Asst. Prof. Amasya University
Graduate Student, Bahçeşehir University
Gülsün Nakıboğlu (Phd)
Asst. Prof. Çukurova University
İlksun Didem Ülbeği (Phd)
Asst. Prof. Çukurova University
Lecturer, Hatay Mustafa Kemal University
İpek Krom (Phd)
Asst. Prof. İstanbul Esenyurt University,
Kasım Kiracı (Phd)
İskenderun Technical University
Kemal Eroğluer (Phd)
Asst. Prof. Milli Savunma University
Mustafa Göktuğ Kaya (Phd)
Tax Inspector, Ministry of Treasury and Finance, Presidency of Tax Inspection Board
Nilüfer Yörük Karakılıç (Phd)
Asst. Prof. Afyon Kocatepe University
Oğuz Diker (Phd)
Asst. Prof. Çanakkale Onsekiz Mart University
Sabiha Annaç Göv (Phd)
Asst. Prof. Gaziantep University
Seda Sönmez Özekicioğlu (Phd)
Asst. Prof. Akdeniz Üniversitesi
Selcen Sarı Aytekin (Phd)
Asst. Prof. Trabzon University
Seyed Alireza Athari (Phd)
Asst. Prof. Girne American University
Şükrü Mert Karci (Phd)
Asst. Prof. European University of Lefke
Tutku Eker Işcioğlu (Phd)
Asst. Prof. Piri Reis University
Uğur Turhan (Phd)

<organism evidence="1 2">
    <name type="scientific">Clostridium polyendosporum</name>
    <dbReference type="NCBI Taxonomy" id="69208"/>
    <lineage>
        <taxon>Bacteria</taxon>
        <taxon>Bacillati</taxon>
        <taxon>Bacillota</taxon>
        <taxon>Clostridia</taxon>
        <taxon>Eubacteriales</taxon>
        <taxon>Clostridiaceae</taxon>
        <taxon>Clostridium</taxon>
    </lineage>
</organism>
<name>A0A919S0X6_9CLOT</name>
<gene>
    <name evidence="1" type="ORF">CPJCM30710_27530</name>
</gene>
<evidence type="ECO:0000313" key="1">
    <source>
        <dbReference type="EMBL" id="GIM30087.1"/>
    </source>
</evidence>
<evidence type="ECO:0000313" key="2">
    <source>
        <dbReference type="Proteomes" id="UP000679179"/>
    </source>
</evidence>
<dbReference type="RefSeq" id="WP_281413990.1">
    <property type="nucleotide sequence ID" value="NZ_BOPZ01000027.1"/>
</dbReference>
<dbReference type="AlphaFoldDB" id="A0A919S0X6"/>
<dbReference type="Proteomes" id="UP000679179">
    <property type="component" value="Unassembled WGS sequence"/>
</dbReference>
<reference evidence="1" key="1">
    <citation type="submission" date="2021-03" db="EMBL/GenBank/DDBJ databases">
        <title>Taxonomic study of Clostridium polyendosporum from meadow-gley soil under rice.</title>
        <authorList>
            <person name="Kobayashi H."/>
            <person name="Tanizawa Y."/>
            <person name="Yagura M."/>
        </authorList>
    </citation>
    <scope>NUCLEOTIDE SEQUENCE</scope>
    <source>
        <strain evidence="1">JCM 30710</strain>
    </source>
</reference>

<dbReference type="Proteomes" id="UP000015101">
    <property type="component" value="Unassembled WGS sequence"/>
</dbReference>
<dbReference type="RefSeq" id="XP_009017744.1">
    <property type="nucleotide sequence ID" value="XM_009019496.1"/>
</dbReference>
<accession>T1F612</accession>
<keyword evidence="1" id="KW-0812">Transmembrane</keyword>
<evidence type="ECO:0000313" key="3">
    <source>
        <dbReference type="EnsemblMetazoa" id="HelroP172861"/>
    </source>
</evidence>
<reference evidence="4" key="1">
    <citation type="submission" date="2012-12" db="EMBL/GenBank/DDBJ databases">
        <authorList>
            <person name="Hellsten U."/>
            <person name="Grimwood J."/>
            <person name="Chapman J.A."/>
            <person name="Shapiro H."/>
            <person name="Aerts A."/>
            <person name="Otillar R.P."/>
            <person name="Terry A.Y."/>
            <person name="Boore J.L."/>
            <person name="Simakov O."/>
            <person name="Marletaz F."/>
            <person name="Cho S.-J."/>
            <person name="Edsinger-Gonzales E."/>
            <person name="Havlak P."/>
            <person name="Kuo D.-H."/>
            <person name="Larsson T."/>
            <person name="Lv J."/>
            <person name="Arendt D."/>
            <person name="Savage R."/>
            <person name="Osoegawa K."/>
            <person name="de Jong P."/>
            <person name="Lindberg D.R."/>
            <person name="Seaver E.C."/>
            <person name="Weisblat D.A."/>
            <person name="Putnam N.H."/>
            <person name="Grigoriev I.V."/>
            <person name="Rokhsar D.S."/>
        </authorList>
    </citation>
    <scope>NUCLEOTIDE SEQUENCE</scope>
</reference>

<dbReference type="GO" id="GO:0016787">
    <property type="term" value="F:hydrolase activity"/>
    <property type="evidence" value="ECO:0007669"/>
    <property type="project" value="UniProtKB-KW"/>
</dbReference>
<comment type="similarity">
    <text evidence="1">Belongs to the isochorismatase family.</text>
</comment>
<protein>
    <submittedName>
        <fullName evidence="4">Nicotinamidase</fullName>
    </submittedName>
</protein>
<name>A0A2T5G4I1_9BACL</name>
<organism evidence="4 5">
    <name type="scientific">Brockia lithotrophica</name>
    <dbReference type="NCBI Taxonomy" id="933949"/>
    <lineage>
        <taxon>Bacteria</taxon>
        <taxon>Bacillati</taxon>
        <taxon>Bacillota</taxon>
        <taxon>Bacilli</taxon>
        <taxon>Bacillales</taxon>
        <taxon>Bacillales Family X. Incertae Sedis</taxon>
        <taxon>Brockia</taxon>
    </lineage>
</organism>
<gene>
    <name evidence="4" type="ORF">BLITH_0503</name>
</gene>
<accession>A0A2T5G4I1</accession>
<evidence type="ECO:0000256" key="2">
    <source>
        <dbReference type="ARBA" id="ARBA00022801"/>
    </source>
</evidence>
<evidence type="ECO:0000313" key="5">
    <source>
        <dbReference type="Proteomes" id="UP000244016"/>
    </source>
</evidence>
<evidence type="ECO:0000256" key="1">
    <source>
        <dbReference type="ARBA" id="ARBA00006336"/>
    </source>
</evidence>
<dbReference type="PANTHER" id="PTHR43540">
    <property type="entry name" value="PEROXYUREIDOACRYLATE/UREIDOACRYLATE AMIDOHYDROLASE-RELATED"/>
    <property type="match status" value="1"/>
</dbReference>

Asst. Prof. Eskişehir Technical University
Ufuk Çelik (Phd)
Asst. Prof. Bandırma Onyedi Eylül University
Yasemin Bozkurt (Phd)
Asst. Prof. Pamukkale University
Nowadays, the success of businesses is manifested according to several factors. While the classical approaches associate success with performance indicators such as growth and profitability, in recent years, the success indicators have transformed into multidimensional structures that include the diversified interest of stakeholder groups. Businesses that remain under pressure of a number of stakeholders are obliged to proceed with strategies that can satisfy all stakeholders. Due to this obligation, businesses should consider the issue of legitimacy among their most significant objectives. At this juncture, for businesses, the demand for legitimacy implies carrying out activities on a legitimate basis in order to exist and maintain their existence.